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Sometimes the black letter law passed by the legislature is unclear. The legislature can’t anticipate every possible fact scenario when they pass a law, so it lay to the courts to interpret the law and give guidance to what it means. This interpretation is called case law. When the court decides a certain meeting to the law it essentially answers a legal question. Lawyers and other courts then can rely on that ruling when they have a similar issue in their case. The following case answers the question above.

State v. Perez-Rivera, 203 P.3d 735 (Kan. Ct. App. 2009).

This case addresses the following issue:

How old must the victim be in a domestic battery case?

This case explored the issue of how old a victim must be in a domestic battery case to uphold the defendant’s conviction. In exploring this issue, the court held that the victim must be 18 years or older in a domestic battery case. Id. at 735.

In this case, the defendant was charged with aggravated assault, felony domestic battery, and criminal damage to property. Id. at 736. The defendant’s wife testified that on the date of the alleged altercation, she was living with the defendant and they had been married for two and half years. Id. However, the wife did not state how old she was at the time of the incident, nor did the State (plaintiff) present any direct evidence regarding the wife’s age. Id. At trial, the defendant testified that he had married his wife in a Las Vegas ceremony and had been married for two and half years at the time of the incident. Id. At trial, the jury found the defendant guilty of domestic battery. Id.

On appeal, the defendant argued that the State presented insufficient evidence to convict him of domestic battery because the State failed to present evidence to show the wife was 18 years of age or older when the alleged incident took place. Id. In response, the State admitted that it failed to present direct evidence of the wife’s age, but argued the jury members could have inferred that the wife was 18 years or older based on her appearance, demeanor, and testimony at trial. Id.

In order to address the defendant’s argument, the Court of Appeals of Kansas first looked to the Kansas statute on domestic battery. Id. According to the statute, domestic battery involved “intentionally or recklessly causing bodily harm by a family or household member against a family or household member.” Id. Furthermore, the statute defined “family or household member” as “persons 18 years of age or older.” Id. In order for the jury to find the defendant guilty (which they did), they were instructed, among other things, that the State had to prove beyond a reasonable doubt that the defendant and his wife were family or household members. Id. at 737. In the instruction, the trial court told the jury that family or household members meant persons 18 years of age or older. Id.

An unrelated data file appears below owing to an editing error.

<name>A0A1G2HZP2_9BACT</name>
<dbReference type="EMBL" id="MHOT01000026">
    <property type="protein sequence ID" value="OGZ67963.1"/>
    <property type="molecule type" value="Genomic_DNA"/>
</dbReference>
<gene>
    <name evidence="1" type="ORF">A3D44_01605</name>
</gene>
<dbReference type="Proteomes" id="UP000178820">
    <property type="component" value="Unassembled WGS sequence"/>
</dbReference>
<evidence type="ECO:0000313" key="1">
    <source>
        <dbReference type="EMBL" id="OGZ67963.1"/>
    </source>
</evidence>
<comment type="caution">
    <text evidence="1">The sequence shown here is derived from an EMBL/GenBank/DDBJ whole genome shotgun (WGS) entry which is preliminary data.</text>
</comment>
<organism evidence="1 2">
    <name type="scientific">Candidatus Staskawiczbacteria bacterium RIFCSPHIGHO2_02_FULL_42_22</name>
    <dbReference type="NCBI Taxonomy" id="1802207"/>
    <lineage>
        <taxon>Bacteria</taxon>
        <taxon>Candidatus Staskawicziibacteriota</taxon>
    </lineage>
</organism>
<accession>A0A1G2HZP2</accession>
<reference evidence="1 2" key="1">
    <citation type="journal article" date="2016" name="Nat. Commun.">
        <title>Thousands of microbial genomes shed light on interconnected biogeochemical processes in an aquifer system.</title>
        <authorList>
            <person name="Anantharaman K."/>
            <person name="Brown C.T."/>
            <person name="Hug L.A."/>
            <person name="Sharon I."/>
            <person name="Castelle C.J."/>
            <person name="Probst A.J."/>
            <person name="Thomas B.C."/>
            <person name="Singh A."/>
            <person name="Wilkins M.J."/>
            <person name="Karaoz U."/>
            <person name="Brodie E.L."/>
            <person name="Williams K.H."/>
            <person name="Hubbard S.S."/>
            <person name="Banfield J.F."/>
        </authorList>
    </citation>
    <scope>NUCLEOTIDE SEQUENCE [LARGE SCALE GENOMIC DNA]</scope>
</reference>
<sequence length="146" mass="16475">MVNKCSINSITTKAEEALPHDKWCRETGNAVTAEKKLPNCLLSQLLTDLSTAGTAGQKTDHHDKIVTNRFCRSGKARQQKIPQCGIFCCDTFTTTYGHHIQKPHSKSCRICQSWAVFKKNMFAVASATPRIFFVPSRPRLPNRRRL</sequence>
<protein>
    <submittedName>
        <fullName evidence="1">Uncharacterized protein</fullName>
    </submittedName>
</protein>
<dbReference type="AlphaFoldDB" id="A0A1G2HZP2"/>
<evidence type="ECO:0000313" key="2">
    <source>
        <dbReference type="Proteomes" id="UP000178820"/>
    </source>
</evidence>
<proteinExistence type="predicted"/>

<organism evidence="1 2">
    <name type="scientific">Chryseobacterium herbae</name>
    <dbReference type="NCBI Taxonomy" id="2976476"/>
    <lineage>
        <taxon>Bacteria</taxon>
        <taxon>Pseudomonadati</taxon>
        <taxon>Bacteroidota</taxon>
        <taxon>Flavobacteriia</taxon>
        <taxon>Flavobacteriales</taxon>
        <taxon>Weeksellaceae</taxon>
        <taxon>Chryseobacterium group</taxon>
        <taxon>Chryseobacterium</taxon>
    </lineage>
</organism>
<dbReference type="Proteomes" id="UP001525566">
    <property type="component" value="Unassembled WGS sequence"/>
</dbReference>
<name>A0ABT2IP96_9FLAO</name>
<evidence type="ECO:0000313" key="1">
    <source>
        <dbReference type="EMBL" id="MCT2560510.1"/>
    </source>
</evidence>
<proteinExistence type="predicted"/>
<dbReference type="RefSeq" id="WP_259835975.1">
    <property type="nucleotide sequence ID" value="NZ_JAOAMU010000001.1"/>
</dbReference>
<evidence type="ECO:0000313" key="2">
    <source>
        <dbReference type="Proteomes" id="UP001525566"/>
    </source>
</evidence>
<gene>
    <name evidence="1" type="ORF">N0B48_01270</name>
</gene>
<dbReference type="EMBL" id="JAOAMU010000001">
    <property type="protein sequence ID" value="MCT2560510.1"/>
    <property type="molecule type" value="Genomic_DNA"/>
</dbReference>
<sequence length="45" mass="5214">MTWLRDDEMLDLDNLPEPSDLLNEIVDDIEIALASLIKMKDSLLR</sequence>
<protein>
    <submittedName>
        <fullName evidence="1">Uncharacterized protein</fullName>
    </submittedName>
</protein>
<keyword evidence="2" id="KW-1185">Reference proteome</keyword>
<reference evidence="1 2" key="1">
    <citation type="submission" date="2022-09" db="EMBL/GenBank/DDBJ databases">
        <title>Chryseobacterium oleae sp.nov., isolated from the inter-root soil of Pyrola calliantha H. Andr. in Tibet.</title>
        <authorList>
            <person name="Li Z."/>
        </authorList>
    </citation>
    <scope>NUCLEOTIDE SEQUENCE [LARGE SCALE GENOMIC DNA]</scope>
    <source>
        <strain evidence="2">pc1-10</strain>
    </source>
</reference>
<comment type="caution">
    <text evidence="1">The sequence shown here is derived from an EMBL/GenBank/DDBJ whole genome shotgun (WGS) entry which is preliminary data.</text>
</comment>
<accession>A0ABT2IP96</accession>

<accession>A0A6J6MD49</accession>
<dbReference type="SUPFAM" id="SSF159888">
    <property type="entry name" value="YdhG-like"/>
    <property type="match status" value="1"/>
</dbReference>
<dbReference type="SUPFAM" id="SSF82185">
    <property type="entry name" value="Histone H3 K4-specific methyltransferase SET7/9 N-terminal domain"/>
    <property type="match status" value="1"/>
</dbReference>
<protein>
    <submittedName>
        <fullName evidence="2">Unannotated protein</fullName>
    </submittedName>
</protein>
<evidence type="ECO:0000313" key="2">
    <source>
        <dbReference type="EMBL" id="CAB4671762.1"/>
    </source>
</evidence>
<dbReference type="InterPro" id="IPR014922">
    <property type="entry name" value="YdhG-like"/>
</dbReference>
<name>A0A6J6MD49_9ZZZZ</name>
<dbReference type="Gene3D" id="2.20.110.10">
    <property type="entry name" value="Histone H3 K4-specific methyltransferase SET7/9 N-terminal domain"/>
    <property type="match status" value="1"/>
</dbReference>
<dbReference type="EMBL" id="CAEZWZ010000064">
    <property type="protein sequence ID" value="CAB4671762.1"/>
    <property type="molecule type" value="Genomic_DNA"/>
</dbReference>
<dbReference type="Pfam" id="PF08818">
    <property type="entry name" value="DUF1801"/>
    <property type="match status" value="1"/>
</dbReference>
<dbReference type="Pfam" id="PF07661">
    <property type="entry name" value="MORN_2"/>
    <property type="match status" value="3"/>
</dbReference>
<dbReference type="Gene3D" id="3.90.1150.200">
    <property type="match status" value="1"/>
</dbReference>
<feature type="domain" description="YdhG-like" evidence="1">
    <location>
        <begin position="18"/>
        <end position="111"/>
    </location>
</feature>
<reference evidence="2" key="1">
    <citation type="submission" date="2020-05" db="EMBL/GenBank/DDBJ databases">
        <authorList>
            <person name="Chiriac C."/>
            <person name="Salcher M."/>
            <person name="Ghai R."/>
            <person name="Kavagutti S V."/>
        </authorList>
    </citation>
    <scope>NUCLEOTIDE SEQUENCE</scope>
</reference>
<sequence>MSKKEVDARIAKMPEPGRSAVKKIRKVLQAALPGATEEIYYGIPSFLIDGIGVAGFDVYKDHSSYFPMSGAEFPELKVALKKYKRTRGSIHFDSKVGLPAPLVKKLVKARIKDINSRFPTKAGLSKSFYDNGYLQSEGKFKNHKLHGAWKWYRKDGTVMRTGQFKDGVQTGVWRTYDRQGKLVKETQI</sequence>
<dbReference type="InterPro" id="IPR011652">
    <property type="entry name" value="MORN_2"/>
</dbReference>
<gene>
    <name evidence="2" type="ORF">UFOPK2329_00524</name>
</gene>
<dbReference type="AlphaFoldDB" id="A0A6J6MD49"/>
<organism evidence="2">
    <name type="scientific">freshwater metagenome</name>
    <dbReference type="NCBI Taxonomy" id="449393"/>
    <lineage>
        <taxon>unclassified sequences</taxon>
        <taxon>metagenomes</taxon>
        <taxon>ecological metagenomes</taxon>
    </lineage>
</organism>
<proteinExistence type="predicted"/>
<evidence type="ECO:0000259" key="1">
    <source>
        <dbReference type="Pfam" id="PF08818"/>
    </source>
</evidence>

The next step taken by the Court of Appeals of Kansas was to determine whether the State proved beyond a reasonable doubt that the wife was 18 years of age or older. Id. The State argued it presented circumstantial evidence which proved beyond a reasonable doubt that the wife was at least 18 years old at the time of the incident. Id. Based on this circumstantial evidence, the State argued the jury could have inferred the wife was at least 18 years old when the allege incident occurred because under Nevada law (where the two got married), a person must be at least 16 years old to marry (and they had been married for two and half years). Id. With this in mind, the court noted that the State’s arguments must be rejected. Id. According to the court, while a conviction may be sustained by circumstantial evidence, guilt may never be based on inference alone. Id. Furthermore, the court concluded that a jury cannot simply speculate or infer through its own observations or personal knowledge that an element of a crime had been proven. Id.

In conclusion, the State did not prove beyond a reasonable doubt that the wife was 18 years or older and the defendant’s conviction of domestic battery was reversed. Id.

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